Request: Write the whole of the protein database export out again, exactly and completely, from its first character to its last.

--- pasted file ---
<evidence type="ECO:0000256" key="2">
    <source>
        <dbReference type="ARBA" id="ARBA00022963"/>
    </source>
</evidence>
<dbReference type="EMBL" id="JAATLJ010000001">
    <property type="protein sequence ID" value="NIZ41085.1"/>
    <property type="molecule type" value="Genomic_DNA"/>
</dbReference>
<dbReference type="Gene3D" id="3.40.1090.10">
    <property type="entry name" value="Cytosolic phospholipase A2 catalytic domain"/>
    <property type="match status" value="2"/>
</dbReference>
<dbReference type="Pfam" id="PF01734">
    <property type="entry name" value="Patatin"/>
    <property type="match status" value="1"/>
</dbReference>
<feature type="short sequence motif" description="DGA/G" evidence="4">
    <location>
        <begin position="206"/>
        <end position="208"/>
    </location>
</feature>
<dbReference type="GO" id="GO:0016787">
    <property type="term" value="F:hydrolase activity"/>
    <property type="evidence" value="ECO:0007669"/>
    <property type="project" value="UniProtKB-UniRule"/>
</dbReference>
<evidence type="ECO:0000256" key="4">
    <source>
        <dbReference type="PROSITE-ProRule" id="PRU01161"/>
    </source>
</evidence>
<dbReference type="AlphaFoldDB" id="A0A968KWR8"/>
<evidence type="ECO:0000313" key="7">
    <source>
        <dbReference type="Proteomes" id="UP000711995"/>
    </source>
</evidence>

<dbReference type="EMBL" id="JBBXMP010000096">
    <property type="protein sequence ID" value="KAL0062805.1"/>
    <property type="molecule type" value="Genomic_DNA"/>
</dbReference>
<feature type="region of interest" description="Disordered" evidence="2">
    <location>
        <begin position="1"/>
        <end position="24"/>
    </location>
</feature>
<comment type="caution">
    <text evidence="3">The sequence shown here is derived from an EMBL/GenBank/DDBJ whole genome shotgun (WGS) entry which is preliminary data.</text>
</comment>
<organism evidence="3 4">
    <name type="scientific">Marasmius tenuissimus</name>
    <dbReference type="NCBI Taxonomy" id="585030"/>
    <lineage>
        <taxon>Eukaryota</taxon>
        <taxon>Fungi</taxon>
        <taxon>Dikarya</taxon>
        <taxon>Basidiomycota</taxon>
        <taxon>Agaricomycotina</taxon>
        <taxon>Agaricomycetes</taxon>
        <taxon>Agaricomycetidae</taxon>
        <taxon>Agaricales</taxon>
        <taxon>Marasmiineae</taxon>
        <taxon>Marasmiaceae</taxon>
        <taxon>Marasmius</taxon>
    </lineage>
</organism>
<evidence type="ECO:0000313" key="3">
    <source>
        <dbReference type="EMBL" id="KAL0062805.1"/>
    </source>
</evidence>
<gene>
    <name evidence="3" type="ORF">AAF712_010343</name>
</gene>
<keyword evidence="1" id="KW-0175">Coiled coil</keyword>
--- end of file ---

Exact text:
<evidence type="ECO:0000256" key="2">
    <source>
        <dbReference type="ARBA" id="ARBA00022963"/>
    </source>
</evidence>
<dbReference type="EMBL" id="JAATLJ010000001">
    <property type="protein sequence ID" value="NIZ41085.1"/>
    <property type="molecule type" value="Genomic_DNA"/>
</dbReference>
<dbReference type="Gene3D" id="3.40.1090.10">
    <property type="entry name" value="Cytosolic phospholipase A2 catalytic domain"/>
    <property type="match status" value="2"/>
</dbReference>
<dbReference type="Pfam" id="PF01734">
    <property type="entry name" value="Patatin"/>
    <property type="match status" value="1"/>
</dbReference>
<feature type="short sequence motif" description="DGA/G" evidence="4">
    <location>
        <begin position="206"/>
        <end position="208"/>
    </location>
</feature>
<dbReference type="GO" id="GO:0016787">
    <property type="term" value="F:hydrolase activity"/>
    <property type="evidence" value="ECO:0007669"/>
    <property type="project" value="UniProtKB-UniRule"/>
</dbReference>
<evidence type="ECO:0000256" key="4">
    <source>
        <dbReference type="PROSITE-ProRule" id="PRU01161"/>
    </source>
</evidence>
<dbReference type="AlphaFoldDB" id="A0A968KWR8"/>
<evidence type="ECO:0000313" key="7">
    <source>
        <dbReference type="Proteomes" id="UP000711995"/>
    </source>
</evidence>

<dbReference type="EMBL" id="JBBXMP010000096">
    <property type="protein sequence ID" value="KAL0062805.1"/>
    <property type="molecule type" value="Genomic_DNA"/>
</dbReference>
<feature type="region of interest" description="Disordered" evidence="2">
    <location>
        <begin position="1"/>
        <end position="24"/>
    </location>
</feature>
<comment type="caution">
    <text evidence="3">The sequence shown here is derived from an EMBL/GenBank/DDBJ whole genome shotgun (WGS) entry which is preliminary data.</text>
</comment>
<organism evidence="3 4">
    <name type="scientific">Marasmius tenuissimus</name>
    <dbReference type="NCBI Taxonomy" id="585030"/>
    <lineage>
        <taxon>Eukaryota</taxon>
        <taxon>Fungi</taxon>
        <taxon>Dikarya</taxon>
        <taxon>Basidiomycota</taxon>
        <taxon>Agaricomycotina</taxon>
        <taxon>Agaricomycetes</taxon>
        <taxon>Agaricomycetidae</taxon>
        <taxon>Agaricales</taxon>
        <taxon>Marasmiineae</taxon>
        <taxon>Marasmiaceae</taxon>
        <taxon>Marasmius</taxon>
    </lineage>
</organism>
<evidence type="ECO:0000313" key="3">
    <source>
        <dbReference type="EMBL" id="KAL0062805.1"/>
    </source>
</evidence>
<gene>
    <name evidence="3" type="ORF">AAF712_010343</name>
</gene>
<keyword evidence="1" id="KW-0175">Coiled coil</keyword>